Working with realtors and the house hunt

23 Replies

Question for you experienced rehabbers out there that work with realtors... I found a couple of realtors that look promising, but am worried that looking at such a large amount of houses won't be cool. I read about the "100 house" thing in J. Scott's book, and I want to look at as many as possible, but won't a realtor get pretty angry if you're dragging them to look at tons of properties and having them write up multiple low offers for home after home until one is accepted.... I mean they work on commission, I don't think I'd like that if I was a realtor... I think I'm going to just get my license eventually, but must work with a realtor for my first couple of deals.

So is there a workaround for this? I plan to drive my farm area once I move, get a feel for things, but aside from stalking houses alone and not getting to see much of the inside, how do those of you who work with realtors deal with this? I know it must be an issue...

I thought about contacting listing agents directly for some properties, but then I learned I'd run into a legal catch-22 where the listing agent would expect to represent me, etc... 

Thoughts? 

If your looking to see 100 houses per purchase & sending in many low ball offers I would recommend getting a license. Most Realtors would not be willing to work with you.

(myself included)

This is not too say your plan is a bad one, it is just a very ineffective use of the Realtors time so anyone with a decent book of business would not be interested.

You may be able to find some new Realtors hard up for business but you should be very honest and up front about your intentions, it is the right thing to do.

Totally, I agree. That's why I don't intend to put any realtor through that and felt hesitant when I read about it. Just trying to figure out what rehabbers did when they were looking for their first deal, if they scouted properties themselves before contacting a realtor, or had any other suggestions.

I want to work with a realtor only when I have a small realistic set of houses to view.

You can have a Realtor put you on an auto feed from the MLS.

You choose the criteria

  • Zip codes
  • Sq footage
  • # of baths
  • # of Beds
  • Price range
  • REO/Short sale/Owner owned etc.

Then every property that fits your criteria is automatically sent to you. From there I would do external views, you can tell a lot just from the outside of a house.

That will greatly narrow down the possibilities.

If I were you I would find out who the wholesalers are in your area and also go to several REI meet up as possible. Let people know that you're looking. Seek out someone that has been doing it awhile and see if you could pay him to look at a property if you found one.

In the meantime I would seek out my team. So when i found one i can start immediately. 

@Sarah T.  

If you find an agent that is used to working with investors, it may not be as big a deal as you think. (Local REI meetings are great for finding them) Most are used to it.

One method you could employ is to look online for anything you may be interested in or have your realtor send you every listing in your area with phrases such as "handyman special, fixer upper, tlc needed," etc. If any of them look promising, submit an offer low enough that you couldn't possibly lose money. Maybe not lowball, but low enough for serious wiggle room. Investors realtors are used to submitting lots of offers and with a digital signature you wont have to meet up for every one of them. Most offers, even if they are low ball won't be ignored and will at least be countered. Find the counters that look like they are willing to negotiate and then schedule to see the property, possibly with your contractor if you have one, so that they can give you a bid on what renovations will actually cost you.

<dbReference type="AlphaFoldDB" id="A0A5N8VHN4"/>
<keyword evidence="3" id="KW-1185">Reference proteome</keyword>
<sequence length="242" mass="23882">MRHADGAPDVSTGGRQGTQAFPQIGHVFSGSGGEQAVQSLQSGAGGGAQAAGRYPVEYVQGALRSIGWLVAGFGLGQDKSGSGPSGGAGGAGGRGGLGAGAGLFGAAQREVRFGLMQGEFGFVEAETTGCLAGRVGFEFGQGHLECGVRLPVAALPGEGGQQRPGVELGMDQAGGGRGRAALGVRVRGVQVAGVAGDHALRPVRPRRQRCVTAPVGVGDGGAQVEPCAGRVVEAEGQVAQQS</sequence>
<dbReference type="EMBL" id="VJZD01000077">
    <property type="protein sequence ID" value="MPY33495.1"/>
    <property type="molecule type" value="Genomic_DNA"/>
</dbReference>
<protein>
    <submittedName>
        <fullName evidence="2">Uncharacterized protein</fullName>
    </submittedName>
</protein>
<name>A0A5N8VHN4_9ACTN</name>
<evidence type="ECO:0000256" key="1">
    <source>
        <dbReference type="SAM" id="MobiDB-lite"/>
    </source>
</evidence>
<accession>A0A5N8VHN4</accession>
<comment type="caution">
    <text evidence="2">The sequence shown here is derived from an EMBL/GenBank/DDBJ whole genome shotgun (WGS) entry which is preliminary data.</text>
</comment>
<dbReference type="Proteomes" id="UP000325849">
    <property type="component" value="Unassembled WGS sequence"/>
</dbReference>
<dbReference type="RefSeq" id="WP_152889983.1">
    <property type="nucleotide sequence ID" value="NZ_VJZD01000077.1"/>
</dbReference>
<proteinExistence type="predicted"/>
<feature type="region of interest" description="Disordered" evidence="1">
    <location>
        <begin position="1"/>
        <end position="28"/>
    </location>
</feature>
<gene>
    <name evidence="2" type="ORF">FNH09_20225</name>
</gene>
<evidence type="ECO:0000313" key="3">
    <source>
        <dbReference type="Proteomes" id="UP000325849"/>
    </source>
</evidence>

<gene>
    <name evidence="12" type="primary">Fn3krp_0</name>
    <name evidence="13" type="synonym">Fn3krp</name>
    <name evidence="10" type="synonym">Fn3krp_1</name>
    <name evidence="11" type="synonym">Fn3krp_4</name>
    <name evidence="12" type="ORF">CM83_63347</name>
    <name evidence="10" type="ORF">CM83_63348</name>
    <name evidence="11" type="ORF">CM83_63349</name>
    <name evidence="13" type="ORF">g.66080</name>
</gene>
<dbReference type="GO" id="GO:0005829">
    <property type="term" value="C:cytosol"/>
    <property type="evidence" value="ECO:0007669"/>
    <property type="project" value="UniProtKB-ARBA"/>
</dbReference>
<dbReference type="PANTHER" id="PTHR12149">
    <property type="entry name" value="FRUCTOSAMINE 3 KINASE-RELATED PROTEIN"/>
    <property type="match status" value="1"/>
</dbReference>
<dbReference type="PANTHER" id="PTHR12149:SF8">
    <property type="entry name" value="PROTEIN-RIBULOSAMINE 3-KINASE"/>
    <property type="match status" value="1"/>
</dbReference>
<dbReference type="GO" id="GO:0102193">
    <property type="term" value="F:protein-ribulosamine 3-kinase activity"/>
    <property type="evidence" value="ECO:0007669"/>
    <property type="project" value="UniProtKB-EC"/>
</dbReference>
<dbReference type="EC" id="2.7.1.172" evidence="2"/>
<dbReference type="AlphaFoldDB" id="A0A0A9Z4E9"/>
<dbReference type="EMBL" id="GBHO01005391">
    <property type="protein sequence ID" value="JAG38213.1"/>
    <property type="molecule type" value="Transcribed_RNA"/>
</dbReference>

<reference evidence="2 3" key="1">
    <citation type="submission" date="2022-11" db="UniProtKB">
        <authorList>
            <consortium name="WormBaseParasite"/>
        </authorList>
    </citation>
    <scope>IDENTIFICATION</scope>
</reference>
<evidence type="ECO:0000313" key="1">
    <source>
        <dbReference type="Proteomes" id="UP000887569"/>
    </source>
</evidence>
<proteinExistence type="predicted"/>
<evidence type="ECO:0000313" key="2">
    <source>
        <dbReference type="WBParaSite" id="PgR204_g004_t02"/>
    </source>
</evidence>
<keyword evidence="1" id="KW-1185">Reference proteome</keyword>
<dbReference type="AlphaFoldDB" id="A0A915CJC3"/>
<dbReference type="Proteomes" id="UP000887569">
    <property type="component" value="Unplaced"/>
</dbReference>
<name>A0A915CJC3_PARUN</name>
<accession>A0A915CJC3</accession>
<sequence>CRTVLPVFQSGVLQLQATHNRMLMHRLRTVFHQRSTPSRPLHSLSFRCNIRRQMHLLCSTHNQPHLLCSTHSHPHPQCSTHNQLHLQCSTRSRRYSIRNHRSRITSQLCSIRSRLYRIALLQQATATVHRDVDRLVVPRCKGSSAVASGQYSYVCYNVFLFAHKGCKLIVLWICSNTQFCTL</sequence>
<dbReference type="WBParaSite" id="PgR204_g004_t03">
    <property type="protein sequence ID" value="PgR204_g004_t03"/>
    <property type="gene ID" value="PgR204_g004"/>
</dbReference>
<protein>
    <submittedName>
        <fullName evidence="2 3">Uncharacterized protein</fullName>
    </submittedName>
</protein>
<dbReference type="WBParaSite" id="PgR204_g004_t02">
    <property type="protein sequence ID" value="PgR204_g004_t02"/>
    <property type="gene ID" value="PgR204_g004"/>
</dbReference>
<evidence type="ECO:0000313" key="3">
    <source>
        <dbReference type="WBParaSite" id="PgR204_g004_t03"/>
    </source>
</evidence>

Originally posted by @Jeff West:

@Sarah T. 

If you find an agent that is used to working with investors, it may not be as big a deal as you think. (Local REI meetings are great for finding them) Most are used to it.

One method you could employ is to look online for anything you may be interested in or have your realtor send you every listing in your area with phrases such as "handyman special, fixer upper, tlc needed," etc. If any of them look promising, submit an offer low enough that you couldn't possibly lose money. Maybe not lowball, but low enough for serious wiggle room. Investors realtors are used to submitting lots of offers and with a digital signature you wont have to meet up for every one of them. Most offers, even if they are low ball won't be ignored and will at least be countered. Find the counters that look like they are willing to negotiate and then schedule to see the property, possibly with your contractor if you have one, so that they can give you a bid on what renovations will actually cost you.  

 Thank you @Jeff West! That make me feel a lot better about it!

@James Wise  Great input, I use a similar strategy.

I set up new investor clients with my standard MLS auto emails for different MLS lists (SF 3/2's, investor listings, MF, condo.). If they ask for me for a different set of search criteria, I set that up as a personal feed. I also set them up on a listingbook portal account that allows them to search the MLS at their leisure.

If they inquire about a specific property, we run a quick comp and see if it fits either exit strategy for flip or B&H.  

So, what y'all are in essence saying is that once I find a realtor, I can go ahead and get a feed based on my specific criteria NOW and also possibly gain access through a client portal to search the MLS myself?

I will be buying once our house here is sold, so I'm looking at 5 months max before I have cash in hand to buy my first rehab. Is five months too long to have access to the MLS as a client of a realtor?

Or should I wait until closer to the date to ask for this? I'd like as long as possible to analyze deals.. 

Originally posted by @Sarah T. :